On December 2, 1980, the Tokehega Treaty was signed on Atafu, an agreement between New Zealand and the United States on the maritime border between Tokelau and American Samoa , which, among other things , clarified the claims to the island of Olohega (Swains Island) in favor of the USA . The following circumstances in particular are noteworthy about this contract:

  1. The contract was signed in Tokelau.
  2. The contract was written in both English and Tokelauian .
  3. As representatives of New Zealand the three lazy atolls appeared.

On November 11, 2004, New Zealand and Tokelau agreed to begin negotiations on a treaty that would have converted Tokelau's political status to that of an independent state in free association with New Zealand, similar to the current status of the Cook Islands and Niues . A United Nations- funded referendum on independence was held from February 11-15, 2006 . The two-thirds majority required for detachment was missed with 349 votes against 232 with a turnout of 95%. Above all, the opponents of secession feared the end of financial support from New Zealand. Another referendum took place in October 2007. In this, too, the proposal of a loose link with New Zealand did not receive the necessary majority.

The Pacific Islands Forum granted Tokelau observer status in October 2005 . Tokelau was accepted as an associate member in August 2014.


The residents of Tokelau traditionally operate subsistence farming , in which the sharing of existing resources plays an important role. This principle of communal resource sharing is called Inati on Tokelau . Fishing , the cultivation of coconut palms and breadfruit trees as well as the keeping of pigs and chickens make an important contribution to meeting the demand for food.

A major source of income is the sale of fishing licenses for Tokelau's Extended Exclusive Economic Zone (EEZ). The waters around the islands have large tuna stocks that are fished with purse seine nets .

The proceeds from the sale of collector's stamps and coins and the export of traditional handicrafts are of secondary importance.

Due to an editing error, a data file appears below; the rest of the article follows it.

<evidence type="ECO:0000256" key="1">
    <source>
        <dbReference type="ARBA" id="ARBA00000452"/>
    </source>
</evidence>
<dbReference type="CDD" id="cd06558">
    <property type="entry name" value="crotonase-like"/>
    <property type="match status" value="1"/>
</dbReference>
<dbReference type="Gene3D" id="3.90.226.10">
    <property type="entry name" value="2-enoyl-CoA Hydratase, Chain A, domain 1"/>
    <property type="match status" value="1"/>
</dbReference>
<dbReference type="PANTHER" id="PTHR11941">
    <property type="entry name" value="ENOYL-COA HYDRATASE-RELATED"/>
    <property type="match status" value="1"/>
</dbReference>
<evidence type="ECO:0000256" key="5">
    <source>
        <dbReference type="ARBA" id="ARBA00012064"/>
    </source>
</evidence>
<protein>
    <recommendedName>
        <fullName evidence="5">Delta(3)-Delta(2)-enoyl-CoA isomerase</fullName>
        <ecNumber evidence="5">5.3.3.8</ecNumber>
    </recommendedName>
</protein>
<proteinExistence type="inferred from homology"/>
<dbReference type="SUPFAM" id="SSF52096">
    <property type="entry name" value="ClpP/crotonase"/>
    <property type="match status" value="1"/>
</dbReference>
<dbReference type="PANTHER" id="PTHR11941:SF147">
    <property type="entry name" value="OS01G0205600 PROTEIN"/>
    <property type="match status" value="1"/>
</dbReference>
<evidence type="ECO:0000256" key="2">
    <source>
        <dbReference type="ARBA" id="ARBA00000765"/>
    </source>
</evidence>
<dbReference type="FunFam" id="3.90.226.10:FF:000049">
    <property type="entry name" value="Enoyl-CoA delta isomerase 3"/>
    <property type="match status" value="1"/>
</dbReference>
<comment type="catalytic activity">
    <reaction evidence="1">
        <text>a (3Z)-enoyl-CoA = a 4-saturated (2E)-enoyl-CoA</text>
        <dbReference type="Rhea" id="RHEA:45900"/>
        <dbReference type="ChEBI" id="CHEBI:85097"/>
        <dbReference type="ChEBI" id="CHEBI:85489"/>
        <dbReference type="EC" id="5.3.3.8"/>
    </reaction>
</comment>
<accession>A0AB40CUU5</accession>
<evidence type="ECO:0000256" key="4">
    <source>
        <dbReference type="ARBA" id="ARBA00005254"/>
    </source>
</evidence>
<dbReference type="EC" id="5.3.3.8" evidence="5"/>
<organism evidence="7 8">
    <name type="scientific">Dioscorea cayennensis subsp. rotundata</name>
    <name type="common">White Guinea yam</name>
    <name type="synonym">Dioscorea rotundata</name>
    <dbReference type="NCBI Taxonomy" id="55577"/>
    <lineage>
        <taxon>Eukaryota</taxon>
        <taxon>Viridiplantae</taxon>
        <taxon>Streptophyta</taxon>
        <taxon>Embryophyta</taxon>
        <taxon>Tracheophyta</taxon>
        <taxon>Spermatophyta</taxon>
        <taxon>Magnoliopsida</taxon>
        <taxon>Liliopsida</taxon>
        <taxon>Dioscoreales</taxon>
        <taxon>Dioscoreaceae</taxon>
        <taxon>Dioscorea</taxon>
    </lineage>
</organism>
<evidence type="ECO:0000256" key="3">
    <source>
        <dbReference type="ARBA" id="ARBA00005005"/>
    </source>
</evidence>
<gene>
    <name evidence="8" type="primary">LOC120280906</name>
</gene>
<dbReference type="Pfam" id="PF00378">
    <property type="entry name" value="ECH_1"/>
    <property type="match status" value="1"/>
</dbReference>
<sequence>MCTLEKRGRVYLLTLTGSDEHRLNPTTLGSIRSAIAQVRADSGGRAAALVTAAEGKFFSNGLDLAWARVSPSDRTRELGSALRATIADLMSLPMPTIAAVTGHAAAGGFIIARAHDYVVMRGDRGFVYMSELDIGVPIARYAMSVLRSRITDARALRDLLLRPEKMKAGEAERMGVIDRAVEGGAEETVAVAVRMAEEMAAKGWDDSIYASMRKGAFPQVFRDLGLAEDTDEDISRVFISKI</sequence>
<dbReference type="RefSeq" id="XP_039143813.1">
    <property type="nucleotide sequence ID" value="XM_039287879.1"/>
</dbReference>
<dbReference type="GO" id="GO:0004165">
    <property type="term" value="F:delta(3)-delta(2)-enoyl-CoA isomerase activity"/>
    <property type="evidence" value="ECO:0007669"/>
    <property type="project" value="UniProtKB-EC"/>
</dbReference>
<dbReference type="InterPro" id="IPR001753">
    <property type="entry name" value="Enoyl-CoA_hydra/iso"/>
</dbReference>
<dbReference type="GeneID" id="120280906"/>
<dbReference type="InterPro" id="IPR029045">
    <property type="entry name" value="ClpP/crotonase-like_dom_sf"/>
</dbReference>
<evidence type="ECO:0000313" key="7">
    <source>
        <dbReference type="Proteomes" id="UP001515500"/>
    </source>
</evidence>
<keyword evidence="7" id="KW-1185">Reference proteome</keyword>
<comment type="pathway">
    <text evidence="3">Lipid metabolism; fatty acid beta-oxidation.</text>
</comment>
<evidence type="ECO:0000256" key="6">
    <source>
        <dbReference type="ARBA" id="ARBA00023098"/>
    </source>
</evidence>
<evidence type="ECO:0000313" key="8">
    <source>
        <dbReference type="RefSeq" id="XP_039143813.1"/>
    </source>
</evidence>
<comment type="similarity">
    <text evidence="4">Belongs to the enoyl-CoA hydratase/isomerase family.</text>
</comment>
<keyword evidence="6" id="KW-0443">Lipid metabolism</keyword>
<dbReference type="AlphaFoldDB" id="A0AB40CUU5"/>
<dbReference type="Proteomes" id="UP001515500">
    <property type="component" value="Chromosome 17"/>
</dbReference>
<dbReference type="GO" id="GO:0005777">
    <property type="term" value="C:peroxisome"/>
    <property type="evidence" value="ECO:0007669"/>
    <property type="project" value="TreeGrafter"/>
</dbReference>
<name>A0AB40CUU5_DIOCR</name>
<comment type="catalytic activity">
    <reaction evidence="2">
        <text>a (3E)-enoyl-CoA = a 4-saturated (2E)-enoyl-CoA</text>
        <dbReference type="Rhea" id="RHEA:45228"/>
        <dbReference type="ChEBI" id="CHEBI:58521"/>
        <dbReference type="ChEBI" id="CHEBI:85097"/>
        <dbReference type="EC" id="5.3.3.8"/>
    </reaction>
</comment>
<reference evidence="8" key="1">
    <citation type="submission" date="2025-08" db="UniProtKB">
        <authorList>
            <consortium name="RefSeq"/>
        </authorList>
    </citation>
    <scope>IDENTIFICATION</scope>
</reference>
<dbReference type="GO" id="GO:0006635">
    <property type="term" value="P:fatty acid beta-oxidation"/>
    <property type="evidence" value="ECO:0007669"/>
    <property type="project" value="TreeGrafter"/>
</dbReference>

Tokelau became known on the Internet through the free allocation of the top-level domain .tk . However, it is not the island state itself that awards the top-level domains, but an investor who acquired the right to use the address.

In the 2016/17 financial year, the gross domestic product was just under 15 million New Zealand dollars (NZ $), which corresponds to around 10.6 million US dollars . Tokelau's economy is heavily reliant on New Zealand support. This includes direct financial aid such as the settlement of the budget deficit, the payment of salaries for the jobs in the area administration as well as benefits in kind such as the purchase of the supply ship Mataliki or the rehabilitation of the drinking water supply. In the 2015/16 budget year, aid from New Zealand amounted to NZ $ 16.3 million.


Barge for the transport of passengers and goods between the island of Nukunonu and the Tokelau

Tokelau is considered to be one of the most remote areas in the world. There are no seaports or airports on the islands, and there are no significant transport options between the atolls. The archipelago can only be reached by boat. Food and consumer goods are also supplied by sea. The Mataliki , financed by New Zealand and made available to the island nation, has been in service since 2016 . The ship runs every two weeks between Tokelau and the nearest port city of Apia (Samoa) and takes about 24 hours from there to Fakaofo. The journey to the north-westernmost atoll, Atafu, takes an additional nine and a half hours. Since the three atolls of Tokelau only have a jetty that is only accessible for small boats, goods and passengers have to be reloaded on barges off the coast before they can be landed on the islands. Another cargo ship should be put into service in 2018.